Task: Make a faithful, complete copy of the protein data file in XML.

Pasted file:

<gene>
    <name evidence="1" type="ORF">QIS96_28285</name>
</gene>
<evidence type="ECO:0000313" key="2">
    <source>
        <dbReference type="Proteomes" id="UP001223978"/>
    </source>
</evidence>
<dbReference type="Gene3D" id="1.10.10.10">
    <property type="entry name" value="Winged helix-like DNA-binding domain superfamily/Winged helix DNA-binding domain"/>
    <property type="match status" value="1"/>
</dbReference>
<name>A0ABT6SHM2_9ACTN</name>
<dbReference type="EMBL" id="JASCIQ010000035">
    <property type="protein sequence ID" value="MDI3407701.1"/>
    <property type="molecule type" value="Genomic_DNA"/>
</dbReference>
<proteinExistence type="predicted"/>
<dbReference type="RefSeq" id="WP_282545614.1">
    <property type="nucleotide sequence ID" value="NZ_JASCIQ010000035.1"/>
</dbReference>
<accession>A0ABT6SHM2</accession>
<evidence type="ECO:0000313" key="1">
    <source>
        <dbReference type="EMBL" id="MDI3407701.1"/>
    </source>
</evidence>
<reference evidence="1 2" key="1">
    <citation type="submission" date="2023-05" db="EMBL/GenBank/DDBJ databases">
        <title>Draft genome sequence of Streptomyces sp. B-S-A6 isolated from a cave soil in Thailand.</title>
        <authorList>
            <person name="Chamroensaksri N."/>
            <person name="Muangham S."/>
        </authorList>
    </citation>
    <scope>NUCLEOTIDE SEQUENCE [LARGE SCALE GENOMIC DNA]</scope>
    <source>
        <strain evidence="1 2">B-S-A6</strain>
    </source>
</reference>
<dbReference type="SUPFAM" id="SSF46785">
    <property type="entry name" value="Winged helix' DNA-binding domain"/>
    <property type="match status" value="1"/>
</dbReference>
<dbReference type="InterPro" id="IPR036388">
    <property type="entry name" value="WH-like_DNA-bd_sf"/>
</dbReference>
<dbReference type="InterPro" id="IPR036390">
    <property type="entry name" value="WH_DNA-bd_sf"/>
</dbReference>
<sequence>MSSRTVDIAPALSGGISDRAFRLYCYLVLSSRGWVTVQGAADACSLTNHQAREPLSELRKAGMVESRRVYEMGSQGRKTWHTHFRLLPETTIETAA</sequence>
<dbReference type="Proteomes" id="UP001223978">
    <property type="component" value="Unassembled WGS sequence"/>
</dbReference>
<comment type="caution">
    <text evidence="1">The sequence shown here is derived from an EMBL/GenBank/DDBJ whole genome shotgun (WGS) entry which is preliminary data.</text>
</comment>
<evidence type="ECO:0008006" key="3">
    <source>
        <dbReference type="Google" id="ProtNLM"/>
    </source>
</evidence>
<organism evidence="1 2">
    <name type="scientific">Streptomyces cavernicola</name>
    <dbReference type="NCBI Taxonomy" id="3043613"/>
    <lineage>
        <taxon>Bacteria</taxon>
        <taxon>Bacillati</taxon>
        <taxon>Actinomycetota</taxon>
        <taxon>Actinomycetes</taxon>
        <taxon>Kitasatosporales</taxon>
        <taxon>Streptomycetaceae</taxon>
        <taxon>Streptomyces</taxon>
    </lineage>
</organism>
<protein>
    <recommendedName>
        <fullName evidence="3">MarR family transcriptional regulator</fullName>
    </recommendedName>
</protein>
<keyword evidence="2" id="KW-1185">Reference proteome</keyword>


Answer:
<gene>
    <name evidence="1" type="ORF">QIS96_28285</name>
</gene>
<evidence type="ECO:0000313" key="2">
    <source>
        <dbReference type="Proteomes" id="UP001223978"/>
    </source>
</evidence>
<dbReference type="Gene3D" id="1.10.10.10">
    <property type="entry name" value="Winged helix-like DNA-binding domain superfamily/Winged helix DNA-binding domain"/>
    <property type="match status" value="1"/>
</dbReference>
<name>A0ABT6SHM2_9ACTN</name>
<dbReference type="EMBL" id="JASCIQ010000035">
    <property type="protein sequence ID" value="MDI3407701.1"/>
    <property type="molecule type" value="Genomic_DNA"/>
</dbReference>
<proteinExistence type="predicted"/>
<dbReference type="RefSeq" id="WP_282545614.1">
    <property type="nucleotide sequence ID" value="NZ_JASCIQ010000035.1"/>
</dbReference>
<accession>A0ABT6SHM2</accession>
<evidence type="ECO:0000313" key="1">
    <source>
        <dbReference type="EMBL" id="MDI3407701.1"/>
    </source>
</evidence>
<reference evidence="1 2" key="1">
    <citation type="submission" date="2023-05" db="EMBL/GenBank/DDBJ databases">
        <title>Draft genome sequence of Streptomyces sp. B-S-A6 isolated from a cave soil in Thailand.</title>
        <authorList>
            <person name="Chamroensaksri N."/>
            <person name="Muangham S."/>
        </authorList>
    </citation>
    <scope>NUCLEOTIDE SEQUENCE [LARGE SCALE GENOMIC DNA]</scope>
    <source>
        <strain evidence="1 2">B-S-A6</strain>
    </source>
</reference>
<dbReference type="SUPFAM" id="SSF46785">
    <property type="entry name" value="Winged helix' DNA-binding domain"/>
    <property type="match status" value="1"/>
</dbReference>
<dbReference type="InterPro" id="IPR036388">
    <property type="entry name" value="WH-like_DNA-bd_sf"/>
</dbReference>
<dbReference type="InterPro" id="IPR036390">
    <property type="entry name" value="WH_DNA-bd_sf"/>
</dbReference>
<sequence>MSSRTVDIAPALSGGISDRAFRLYCYLVLSSRGWVTVQGAADACSLTNHQAREPLSELRKAGMVESRRVYEMGSQGRKTWHTHFRLLPETTIETAA</sequence>
<dbReference type="Proteomes" id="UP001223978">
    <property type="component" value="Unassembled WGS sequence"/>
</dbReference>
<comment type="caution">
    <text evidence="1">The sequence shown here is derived from an EMBL/GenBank/DDBJ whole genome shotgun (WGS) entry which is preliminary data.</text>
</comment>
<evidence type="ECO:0008006" key="3">
    <source>
        <dbReference type="Google" id="ProtNLM"/>
    </source>
</evidence>
<organism evidence="1 2">
    <name type="scientific">Streptomyces cavernicola</name>
    <dbReference type="NCBI Taxonomy" id="3043613"/>
    <lineage>
        <taxon>Bacteria</taxon>
        <taxon>Bacillati</taxon>
        <taxon>Actinomycetota</taxon>
        <taxon>Actinomycetes</taxon>
        <taxon>Kitasatosporales</taxon>
        <taxon>Streptomycetaceae</taxon>
        <taxon>Streptomyces</taxon>
    </lineage>
</organism>
<protein>
    <recommendedName>
        <fullName evidence="3">MarR family transcriptional regulator</fullName>
    </recommendedName>
</protein>
<keyword evidence="2" id="KW-1185">Reference proteome</keyword>